• The enterprise model based on enterprise-class hardware with added high-availability benefits.
Further following AWS footsteps, OpenStack ventures toward an “IaaS+” model, providing more high-level services and focusing on application infrastructures. The latest release of OpenStack, codenamed “Havana,” includes the notable addition of Heat service. Heat is a template-based orchestration service for provisioning “stacks” that are just sets of application infrastructure resources defined based on blueprints. The blueprints can include virtual machines, floating IP addresses, storage and security groups.
Template-based infrastructure provisioning has increasingly become a defacto standard for cloud offerings. VMWare stack features vApp, a relatively simple concept that allows users to pull together a collection of one or more virtual machines, their associated network configuration and additional settings. You can start and stop a vApp as a single unit and specify the start-up order for all virtual machines included in the vApp. AWS offers a pretty sophisticated CloudFormation service that allows users to describe templates that consist of multiple virtual machines, storage, networking, security groups, elastic load-balancing settings and start-up order. AWS CloudFormation also notifies users when each individual resource, as well as the entire stack, is up and ready to run. It includes variables, user inputs, outputs, flow control and a small standard library of functions. Similar to AWS CloudFormation, OpenStack Heat service addresses the problem of creating repeatable cloud infrastructures for complex, multitiered architectures, which likely will be a welcome addition for private clouds. Heat engine can take in AWS CloudFormation templates, but also has its own syntax called Hot. Using a template-based approach to creating cloud infrastructures simplifies provisioning across various enterprise infrastructures managed by OpenStack, thus reducing human errors (see Figure 2).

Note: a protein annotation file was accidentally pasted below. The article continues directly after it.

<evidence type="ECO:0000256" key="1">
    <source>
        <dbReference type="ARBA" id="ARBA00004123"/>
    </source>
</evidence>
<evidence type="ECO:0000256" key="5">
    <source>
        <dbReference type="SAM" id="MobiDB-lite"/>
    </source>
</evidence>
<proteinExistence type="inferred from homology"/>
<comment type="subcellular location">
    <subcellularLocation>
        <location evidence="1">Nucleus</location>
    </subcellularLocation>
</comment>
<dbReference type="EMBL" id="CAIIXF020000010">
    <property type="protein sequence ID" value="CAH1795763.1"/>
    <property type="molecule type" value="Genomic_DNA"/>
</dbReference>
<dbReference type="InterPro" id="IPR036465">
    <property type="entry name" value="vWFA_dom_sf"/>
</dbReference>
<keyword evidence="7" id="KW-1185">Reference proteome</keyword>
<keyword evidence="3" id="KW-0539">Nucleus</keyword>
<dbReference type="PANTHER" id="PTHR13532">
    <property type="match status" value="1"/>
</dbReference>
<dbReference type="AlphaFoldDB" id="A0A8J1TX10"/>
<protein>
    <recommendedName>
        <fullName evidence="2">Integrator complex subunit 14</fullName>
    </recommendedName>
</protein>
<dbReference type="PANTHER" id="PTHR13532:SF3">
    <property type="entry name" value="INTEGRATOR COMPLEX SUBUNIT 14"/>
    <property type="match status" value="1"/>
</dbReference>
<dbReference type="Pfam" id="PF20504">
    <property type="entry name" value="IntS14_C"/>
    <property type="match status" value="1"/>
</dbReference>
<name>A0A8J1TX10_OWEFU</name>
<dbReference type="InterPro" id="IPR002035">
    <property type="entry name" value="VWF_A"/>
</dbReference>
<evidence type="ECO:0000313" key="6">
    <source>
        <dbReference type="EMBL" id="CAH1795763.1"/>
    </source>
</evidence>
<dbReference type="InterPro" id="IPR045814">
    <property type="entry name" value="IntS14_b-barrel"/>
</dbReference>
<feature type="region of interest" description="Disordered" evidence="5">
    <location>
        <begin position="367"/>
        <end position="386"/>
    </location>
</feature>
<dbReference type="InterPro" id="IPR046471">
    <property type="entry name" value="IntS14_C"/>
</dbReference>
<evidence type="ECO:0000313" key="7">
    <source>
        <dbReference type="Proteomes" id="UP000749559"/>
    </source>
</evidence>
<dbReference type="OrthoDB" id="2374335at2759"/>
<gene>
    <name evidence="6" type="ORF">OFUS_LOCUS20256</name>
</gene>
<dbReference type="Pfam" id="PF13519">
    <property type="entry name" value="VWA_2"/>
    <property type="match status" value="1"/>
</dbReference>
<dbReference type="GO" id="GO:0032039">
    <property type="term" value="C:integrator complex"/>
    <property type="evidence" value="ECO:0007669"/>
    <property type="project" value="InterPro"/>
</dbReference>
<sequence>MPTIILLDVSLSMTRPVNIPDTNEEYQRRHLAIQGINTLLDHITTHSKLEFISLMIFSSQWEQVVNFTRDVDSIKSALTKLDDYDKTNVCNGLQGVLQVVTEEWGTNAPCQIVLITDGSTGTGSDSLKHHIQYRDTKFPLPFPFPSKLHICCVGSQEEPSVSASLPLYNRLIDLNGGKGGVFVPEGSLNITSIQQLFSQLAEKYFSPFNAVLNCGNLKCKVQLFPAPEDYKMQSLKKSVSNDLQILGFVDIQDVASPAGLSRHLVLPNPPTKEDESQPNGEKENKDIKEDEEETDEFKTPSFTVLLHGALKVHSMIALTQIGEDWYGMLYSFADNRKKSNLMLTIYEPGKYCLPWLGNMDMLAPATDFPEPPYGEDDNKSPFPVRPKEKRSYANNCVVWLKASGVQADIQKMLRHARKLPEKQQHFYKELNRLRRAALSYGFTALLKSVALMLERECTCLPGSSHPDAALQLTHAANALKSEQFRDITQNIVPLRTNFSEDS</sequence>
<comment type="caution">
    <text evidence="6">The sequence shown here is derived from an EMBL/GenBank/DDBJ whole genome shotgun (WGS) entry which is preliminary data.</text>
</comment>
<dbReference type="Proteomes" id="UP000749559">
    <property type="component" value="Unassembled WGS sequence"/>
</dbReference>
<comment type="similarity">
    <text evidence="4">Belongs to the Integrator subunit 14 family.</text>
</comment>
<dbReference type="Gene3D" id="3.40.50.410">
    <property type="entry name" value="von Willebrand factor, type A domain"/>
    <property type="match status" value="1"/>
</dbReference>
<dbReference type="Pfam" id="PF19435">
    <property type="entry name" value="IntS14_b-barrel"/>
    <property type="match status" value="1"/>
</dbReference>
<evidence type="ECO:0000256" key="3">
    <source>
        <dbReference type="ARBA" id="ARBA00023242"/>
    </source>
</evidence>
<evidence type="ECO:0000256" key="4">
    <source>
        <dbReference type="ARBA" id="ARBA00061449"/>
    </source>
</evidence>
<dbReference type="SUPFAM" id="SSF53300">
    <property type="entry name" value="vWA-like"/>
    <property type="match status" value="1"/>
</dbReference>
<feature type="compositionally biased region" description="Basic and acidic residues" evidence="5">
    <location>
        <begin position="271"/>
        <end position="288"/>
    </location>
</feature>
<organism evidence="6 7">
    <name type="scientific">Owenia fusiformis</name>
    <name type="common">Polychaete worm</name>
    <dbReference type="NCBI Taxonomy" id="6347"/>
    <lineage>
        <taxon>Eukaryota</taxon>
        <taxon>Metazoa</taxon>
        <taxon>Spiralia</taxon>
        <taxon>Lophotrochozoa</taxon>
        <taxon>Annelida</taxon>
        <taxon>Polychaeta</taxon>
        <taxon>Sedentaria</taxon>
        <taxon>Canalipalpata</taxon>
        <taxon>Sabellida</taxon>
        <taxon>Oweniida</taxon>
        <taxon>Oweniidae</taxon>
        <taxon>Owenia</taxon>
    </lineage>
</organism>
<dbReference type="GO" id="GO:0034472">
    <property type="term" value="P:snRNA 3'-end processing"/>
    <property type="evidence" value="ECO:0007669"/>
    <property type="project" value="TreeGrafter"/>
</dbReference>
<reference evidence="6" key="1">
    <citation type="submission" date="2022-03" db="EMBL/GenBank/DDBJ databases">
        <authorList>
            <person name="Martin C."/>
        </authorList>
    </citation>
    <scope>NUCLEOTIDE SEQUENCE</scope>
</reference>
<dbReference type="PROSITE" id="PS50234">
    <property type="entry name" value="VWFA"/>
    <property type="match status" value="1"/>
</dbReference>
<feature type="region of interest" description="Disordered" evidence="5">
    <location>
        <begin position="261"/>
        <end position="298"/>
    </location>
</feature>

OpenStack on Top of VMware Technologies and z/VM
It’s safe to assume that efforts aimed at establishing private OpenStack-based clouds for scale-out, distributed workload will be Greenfield-type deployments. In this context, Greenfield deployment refers to efforts to build brand new infrastructures that aren’t constrained by any existing constructs. However, not many companies are ready to throw away their investments in existing virtualization products and platforms. Of more importance, enterprises must provide hosting and support for traditional enterprise workloads, which currently dominate enterprise portfolios. Hence, there’s a good chance that a large chunk of OpenStack deployments in the enterprise will be Brownfield-type deployments. A Brownfield deployment is a type of project that aims to extend existing enterprise infrastructures with cloud-like delivery models. Greenfield efforts may be somewhat simpler to undertake, as you don’t have to worry about disrupting the support of the existing applications. Additionally, public-cloud-like models don’t require establishing complex resiliency solutions. On the flip side, Brownfield deployment scenarios that introduce cloud-like delivery models for the existing enterprise virtualized platforms using OpenStack will need to address some pretty complex problems, particularly related to hypervisor management.